There’s a very small group of Germans on the map. If they exit off the board, they win!

If they’re eliminated, the Americans win!

However, a big set of German reinforcements are ready to enter the battlefield after the first Time trigger.

Yes, this month’s scenario is Rush to Contact.

My opponent was Joshua G (Americans-Green) and I was the Germans (again, as I played the Germans against Michal as well). The Germans are, of course, grey.

Joshua set up the Americans first and he set them up so running my sparse units off the board would be difficult.

(Reminder that you can click on all images to make them larger)

So I set my guys up in the forward Objective 4 position but left one Weapons Teams way in the back so I couldn’t be eliminated early.

The minefields are setup to cause as much trouble as possible, and I made them 7-power mines instead of 8-power so I could start with a Minefield card in my hand (I can’t imagine why you wouldn’t!). This is a scenario special rule.

How did it go?


Well, let’s take a look anyway.

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New to Me – May 2022

After a month of COVID and other things that kept me from playing any new to me games in April (which was mitigated by the fact that I didn’t post the March article until April was almost over), May was a time to make things better.

May only had 4 new to me games, but it was still a great month because I managed to play 18 games a total of 31 times.

That was amazing!

I have my lunchtime game companions at work to thank for that, along with my normal Sunday game buddies.

Oh, and a couple of quick and random Boardgame Arena games as well.

The Cult of the New to Me wasn’t the happiest group of people, however.

Too many 2021 games! And the oldest game is from 2019.

I was afraid there would be pitchforks and torches, but thankfully they got distracted by Bosch: Legacy streaming in May and I was able to get away.

What an awesome show…

Being a cult leader is hard sometimes.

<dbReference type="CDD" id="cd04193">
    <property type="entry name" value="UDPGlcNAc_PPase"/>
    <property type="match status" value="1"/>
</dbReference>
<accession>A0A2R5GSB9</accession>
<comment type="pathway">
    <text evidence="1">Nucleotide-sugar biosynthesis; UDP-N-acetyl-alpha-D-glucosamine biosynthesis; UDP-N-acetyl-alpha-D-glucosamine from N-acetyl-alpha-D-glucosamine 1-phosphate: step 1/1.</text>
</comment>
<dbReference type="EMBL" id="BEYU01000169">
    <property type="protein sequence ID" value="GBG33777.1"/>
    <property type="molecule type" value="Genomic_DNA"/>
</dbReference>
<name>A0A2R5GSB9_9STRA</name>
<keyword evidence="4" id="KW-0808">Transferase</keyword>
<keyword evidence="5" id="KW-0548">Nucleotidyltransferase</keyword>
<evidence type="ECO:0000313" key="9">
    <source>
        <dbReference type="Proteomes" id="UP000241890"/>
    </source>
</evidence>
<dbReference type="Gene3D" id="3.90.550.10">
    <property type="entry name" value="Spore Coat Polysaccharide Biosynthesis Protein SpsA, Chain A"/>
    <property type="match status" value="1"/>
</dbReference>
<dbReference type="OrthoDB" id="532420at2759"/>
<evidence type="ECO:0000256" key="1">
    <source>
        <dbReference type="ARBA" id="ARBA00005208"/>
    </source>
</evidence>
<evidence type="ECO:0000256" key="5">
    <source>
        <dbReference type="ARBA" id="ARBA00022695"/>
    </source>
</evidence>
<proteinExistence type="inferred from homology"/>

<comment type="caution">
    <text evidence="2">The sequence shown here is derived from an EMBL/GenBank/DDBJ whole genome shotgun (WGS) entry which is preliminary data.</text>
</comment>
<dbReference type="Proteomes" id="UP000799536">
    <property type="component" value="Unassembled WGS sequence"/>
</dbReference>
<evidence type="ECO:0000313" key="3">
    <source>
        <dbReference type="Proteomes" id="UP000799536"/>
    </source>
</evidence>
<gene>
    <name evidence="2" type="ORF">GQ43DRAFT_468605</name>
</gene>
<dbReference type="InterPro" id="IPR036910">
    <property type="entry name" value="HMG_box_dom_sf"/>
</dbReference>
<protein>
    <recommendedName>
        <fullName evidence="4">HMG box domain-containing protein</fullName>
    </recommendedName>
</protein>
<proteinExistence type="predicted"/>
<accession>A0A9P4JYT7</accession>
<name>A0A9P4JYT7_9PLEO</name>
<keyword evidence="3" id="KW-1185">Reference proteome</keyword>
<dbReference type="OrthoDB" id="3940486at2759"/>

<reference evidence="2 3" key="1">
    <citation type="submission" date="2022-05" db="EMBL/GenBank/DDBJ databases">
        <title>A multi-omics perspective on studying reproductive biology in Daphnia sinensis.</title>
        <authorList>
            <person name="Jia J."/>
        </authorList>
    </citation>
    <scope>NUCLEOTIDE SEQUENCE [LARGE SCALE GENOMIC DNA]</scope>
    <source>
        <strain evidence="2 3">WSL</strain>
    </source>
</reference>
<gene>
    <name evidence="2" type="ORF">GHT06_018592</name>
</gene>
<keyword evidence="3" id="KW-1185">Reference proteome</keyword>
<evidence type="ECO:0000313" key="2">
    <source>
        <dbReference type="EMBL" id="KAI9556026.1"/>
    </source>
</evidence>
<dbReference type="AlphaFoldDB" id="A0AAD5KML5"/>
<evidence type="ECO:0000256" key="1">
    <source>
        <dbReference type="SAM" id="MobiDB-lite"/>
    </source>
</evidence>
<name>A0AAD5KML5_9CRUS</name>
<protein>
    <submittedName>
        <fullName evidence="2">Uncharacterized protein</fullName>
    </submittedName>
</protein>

So, without further ado (all of my ado was eaten by my neighbour’s pet dog anyway), let’s begin!

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Storm Above the Reich – After Action Report – Mission #19

Success is not something I’m used to.

Things don’t usually go so good for me.

But this 1943 Late season of Storm Above the Reich is actually going pretty well after two missions.

This is so unlike me! Is it possible that maybe I’m just good at something?

Ok, that’s probably good advice.

Anyway, we’re on Mission #19, the third mission in the 1943 Late season and I’m already at 18 VP! I need 40 VP to “not lose” and 60 VP to actually win the season, and there are still 8 missions left.

What do I do with this bounty?

Can it last?

Why don’t we jump into the mission and find out together, since I have no idea.

That happens sometimes.

I still haven’t tried any of the new stuff like rockets or the Ju-88 Stukas (aka Bullet Magnets). (Edit – Ok, not Stukas. Thanks to Alex for the correction of my brain fart! They’re still Bullet Magnets in my heart, though)

Instead I just stuck with the sturdy and reliable IAR-80 Romanian fighters that have really been pulling their weight around here.

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Review – Dog Lover

One of the better quick-filler games that can be played with almost anybody is Cat Lady, a quick card drafting game that can be explained in a couple of minutes and even your non-gamer cat lady grandma can pick up (as long as Fluffy doesn’t jump up on the table and keep distracting her).

But what about the other popular animal companion, man’s best friend and all of that?

Don’t worry. Designer David Short and Alderac Entertainment Group have you covered.

Yes, Dog Lover is the latest game in this card-drafting genre, but is a step up in the complexity department.

The game has artwork by Kali Fitzgerald and was published in 2021.

The game feels a lot like Cat Lady, but ramped up with some new mechanisms and card types.

Boardgame Geek says that it “reimplements” Cat Lady, but I would almost call it a progression than a reimplementation.

How does it compare, and does it succeed on its own merits?

Let’s take a look.